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Antibiotics found in honey brands
- product from 10 companies show impurity

New Delhi, Sept. 15: Several brands of honey sold in India have unacceptable levels of antibiotics that may harm human health and drive the emergence of drug resistance in microbes, a non-government environmental watchdog has said.

The Centre for Science and Environment (CSE) has said it has detected antibiotics beyond acceptable levels in nine out of 10 branded honey samples from local manufacturers. Two imported brands contained even higher levels of antibiotics, it said.

A CSE investigation has also revealed that government food safety regulators have for years turned a blind eye to antibiotics in honey sold in India, while another arm of the government has blocked exports of antibiotic-tainted honey. “The government has an elaborate mechanism to regulate honey intended for exports, but appears not to care about the health and safety of Indian consumers,” said Sunita Narain, director of the CSE, who released the study’s findings today.

The levels of antibiotics detected in the honey samples are small — ranging from 3.7 micrograms per kg to 250 micrograms per kg. At the highest level, exposure from swallowing a spoon of 20gm of honey would mean intaking about 5 micrograms of antibiotics.

Microbiologists said a typical adult dose of an antibiotic is about 500 milligrams which is 1000 times higher.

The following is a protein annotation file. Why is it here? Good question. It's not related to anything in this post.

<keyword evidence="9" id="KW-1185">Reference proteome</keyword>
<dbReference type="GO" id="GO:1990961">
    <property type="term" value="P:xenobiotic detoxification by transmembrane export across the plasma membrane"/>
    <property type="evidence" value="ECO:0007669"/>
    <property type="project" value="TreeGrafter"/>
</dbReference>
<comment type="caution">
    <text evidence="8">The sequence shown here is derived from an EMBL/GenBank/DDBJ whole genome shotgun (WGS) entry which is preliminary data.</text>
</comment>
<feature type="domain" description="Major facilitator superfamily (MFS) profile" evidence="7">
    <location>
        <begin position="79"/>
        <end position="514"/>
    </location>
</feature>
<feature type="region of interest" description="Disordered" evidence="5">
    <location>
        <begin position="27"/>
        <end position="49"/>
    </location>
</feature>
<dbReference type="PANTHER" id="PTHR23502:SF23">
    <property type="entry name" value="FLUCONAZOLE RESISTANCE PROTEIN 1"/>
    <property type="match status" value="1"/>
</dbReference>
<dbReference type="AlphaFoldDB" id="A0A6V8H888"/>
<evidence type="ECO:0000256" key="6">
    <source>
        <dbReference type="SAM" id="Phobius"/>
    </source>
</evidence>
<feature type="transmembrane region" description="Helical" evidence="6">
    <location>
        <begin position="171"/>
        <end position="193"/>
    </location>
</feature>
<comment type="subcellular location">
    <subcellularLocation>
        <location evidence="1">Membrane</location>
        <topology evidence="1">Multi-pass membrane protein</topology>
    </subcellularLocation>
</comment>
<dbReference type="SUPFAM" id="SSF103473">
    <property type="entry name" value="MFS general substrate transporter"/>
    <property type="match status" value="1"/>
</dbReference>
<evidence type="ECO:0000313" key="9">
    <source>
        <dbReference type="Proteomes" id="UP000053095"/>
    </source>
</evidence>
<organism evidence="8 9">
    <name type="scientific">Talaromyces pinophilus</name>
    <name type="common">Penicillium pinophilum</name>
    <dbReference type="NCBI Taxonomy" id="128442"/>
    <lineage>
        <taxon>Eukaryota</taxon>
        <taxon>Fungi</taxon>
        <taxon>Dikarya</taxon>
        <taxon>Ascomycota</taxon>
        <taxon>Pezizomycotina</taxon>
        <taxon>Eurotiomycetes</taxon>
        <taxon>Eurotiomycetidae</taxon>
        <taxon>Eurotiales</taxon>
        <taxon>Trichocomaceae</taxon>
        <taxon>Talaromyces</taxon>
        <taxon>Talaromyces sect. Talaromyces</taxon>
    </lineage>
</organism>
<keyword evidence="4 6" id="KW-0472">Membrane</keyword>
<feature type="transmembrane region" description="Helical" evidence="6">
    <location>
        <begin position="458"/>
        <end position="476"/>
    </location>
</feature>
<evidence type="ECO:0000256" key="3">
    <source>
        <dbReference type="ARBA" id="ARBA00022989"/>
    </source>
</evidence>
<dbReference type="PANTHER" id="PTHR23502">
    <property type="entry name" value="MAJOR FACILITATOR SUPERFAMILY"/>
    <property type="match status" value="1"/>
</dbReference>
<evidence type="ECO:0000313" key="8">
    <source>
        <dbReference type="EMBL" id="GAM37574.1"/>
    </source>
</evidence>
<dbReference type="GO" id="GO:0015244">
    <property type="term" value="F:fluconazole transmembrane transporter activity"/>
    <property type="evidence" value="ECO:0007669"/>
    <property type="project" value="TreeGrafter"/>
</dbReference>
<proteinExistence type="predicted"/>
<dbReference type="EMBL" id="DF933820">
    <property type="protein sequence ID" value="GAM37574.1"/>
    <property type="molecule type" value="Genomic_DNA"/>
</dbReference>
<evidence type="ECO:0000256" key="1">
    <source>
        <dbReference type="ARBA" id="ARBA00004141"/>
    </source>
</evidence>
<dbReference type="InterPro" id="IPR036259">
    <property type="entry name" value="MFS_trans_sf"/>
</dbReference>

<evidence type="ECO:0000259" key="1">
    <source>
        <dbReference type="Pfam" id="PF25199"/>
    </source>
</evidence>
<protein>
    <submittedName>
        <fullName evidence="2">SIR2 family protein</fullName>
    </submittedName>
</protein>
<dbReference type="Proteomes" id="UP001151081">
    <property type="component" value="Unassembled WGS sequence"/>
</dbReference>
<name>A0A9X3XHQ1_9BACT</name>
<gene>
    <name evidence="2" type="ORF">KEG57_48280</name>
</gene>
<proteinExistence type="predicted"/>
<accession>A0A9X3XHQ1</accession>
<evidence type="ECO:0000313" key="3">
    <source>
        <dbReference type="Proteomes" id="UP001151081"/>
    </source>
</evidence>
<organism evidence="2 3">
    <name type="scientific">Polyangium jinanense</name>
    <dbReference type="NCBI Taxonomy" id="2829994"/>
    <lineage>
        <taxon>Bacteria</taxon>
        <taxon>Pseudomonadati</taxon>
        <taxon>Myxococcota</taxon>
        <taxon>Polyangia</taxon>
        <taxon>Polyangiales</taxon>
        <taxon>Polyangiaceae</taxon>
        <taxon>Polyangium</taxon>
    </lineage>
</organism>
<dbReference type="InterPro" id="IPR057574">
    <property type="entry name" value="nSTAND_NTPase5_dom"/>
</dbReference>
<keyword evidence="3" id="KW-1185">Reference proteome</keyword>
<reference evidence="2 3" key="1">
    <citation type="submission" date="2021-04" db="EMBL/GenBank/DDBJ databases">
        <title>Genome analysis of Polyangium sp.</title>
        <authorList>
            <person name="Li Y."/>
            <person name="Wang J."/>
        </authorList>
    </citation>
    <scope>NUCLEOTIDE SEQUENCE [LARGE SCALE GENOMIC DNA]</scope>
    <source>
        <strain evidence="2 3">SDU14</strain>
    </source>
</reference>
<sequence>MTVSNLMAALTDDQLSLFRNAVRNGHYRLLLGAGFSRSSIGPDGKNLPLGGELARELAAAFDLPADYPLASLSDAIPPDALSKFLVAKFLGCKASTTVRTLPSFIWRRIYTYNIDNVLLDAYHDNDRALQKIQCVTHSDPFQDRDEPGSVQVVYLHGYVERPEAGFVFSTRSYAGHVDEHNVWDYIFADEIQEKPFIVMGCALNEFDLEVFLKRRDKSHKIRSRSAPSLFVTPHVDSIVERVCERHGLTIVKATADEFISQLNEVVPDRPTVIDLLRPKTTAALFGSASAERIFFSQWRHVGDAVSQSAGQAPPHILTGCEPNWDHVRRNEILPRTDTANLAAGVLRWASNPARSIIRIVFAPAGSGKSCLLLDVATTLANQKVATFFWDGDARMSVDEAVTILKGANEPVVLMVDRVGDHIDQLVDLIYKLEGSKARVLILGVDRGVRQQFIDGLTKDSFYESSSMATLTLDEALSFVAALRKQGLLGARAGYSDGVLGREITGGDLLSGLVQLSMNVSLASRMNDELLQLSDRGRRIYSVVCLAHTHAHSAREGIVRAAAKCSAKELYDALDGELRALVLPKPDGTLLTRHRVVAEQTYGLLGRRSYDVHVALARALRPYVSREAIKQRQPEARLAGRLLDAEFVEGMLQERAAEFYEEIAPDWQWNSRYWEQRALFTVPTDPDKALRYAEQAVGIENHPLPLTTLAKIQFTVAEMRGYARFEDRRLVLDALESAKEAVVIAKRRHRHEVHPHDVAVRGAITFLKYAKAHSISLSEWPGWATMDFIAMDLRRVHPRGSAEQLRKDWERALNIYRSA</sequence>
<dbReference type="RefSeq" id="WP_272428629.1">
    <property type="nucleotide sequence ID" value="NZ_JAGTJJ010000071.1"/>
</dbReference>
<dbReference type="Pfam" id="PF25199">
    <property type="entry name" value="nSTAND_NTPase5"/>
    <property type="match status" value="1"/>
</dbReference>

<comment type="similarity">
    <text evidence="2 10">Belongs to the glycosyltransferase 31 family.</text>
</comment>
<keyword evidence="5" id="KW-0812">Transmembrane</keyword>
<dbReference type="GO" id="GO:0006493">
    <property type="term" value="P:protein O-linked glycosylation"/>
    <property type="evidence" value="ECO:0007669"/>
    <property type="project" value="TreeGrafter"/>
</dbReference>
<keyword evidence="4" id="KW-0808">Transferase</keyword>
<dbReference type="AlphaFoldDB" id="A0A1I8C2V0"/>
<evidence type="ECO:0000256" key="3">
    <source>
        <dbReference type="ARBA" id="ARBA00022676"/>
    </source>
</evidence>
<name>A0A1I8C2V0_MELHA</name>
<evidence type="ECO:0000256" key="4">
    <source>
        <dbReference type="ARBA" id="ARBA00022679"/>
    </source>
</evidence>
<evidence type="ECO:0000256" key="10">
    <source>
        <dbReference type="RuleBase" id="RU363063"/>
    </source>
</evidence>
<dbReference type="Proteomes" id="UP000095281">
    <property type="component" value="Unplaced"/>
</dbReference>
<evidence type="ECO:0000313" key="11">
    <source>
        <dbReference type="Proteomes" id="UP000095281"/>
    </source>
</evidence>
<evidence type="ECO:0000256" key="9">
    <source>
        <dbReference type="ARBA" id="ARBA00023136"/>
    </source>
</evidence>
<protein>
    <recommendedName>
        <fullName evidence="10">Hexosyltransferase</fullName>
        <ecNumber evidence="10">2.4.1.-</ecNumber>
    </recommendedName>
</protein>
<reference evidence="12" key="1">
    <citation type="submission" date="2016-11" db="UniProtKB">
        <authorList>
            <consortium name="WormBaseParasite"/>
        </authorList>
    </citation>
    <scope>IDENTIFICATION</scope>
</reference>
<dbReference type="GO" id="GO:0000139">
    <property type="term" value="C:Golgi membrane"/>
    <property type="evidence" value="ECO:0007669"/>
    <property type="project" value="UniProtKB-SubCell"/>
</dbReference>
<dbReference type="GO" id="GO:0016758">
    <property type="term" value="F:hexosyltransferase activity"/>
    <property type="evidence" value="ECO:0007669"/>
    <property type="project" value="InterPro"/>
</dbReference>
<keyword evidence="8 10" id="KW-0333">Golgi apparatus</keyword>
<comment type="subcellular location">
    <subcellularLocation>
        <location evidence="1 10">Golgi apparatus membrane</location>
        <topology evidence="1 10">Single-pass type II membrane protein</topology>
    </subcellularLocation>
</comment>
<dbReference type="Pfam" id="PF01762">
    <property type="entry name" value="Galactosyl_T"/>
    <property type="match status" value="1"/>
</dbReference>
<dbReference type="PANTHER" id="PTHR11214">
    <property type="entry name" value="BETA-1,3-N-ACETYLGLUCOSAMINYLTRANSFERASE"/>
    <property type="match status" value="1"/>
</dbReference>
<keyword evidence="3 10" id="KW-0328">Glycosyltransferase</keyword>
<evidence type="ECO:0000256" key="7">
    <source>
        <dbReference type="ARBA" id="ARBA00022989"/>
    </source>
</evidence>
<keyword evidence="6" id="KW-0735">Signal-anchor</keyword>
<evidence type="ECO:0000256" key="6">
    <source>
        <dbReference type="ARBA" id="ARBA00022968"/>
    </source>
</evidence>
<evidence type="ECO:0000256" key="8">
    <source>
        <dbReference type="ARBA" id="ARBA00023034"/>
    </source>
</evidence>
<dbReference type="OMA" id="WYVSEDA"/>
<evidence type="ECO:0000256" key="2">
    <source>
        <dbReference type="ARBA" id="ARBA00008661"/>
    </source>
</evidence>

“The direct health impacts of such tiny doses of antibiotics on humans is unclear,” said Jug Sharan Virdi, a professor of microbiology at the University of Delhi South Campus, who was not associated with the CSE study.

“Antibiotics in honey will reach the bacteria in our guts and sustained long-term exposure to tiny doses of antibiotics is the perfect recipe for drug resistance,” Virdi told The Telegraph.

The CSE said it detected antibiotics in samples of honey sold by Dabur, Himalaya, Mehsons, Patanjali, Baidyanath, Khadi, Himflora, Gold and Umang. Samples of one Indian brand — Hitkari — did not reveal any antibiotics.

The bee-keeping industry uses antibiotics to combat diseases in honeybees, according to the CSE.

Dabur and Himalaya declined comment on the findings of the CSE study. “But there is no difference between the honey we sell in India and the honey we sell abroad,” the Dabur official added.

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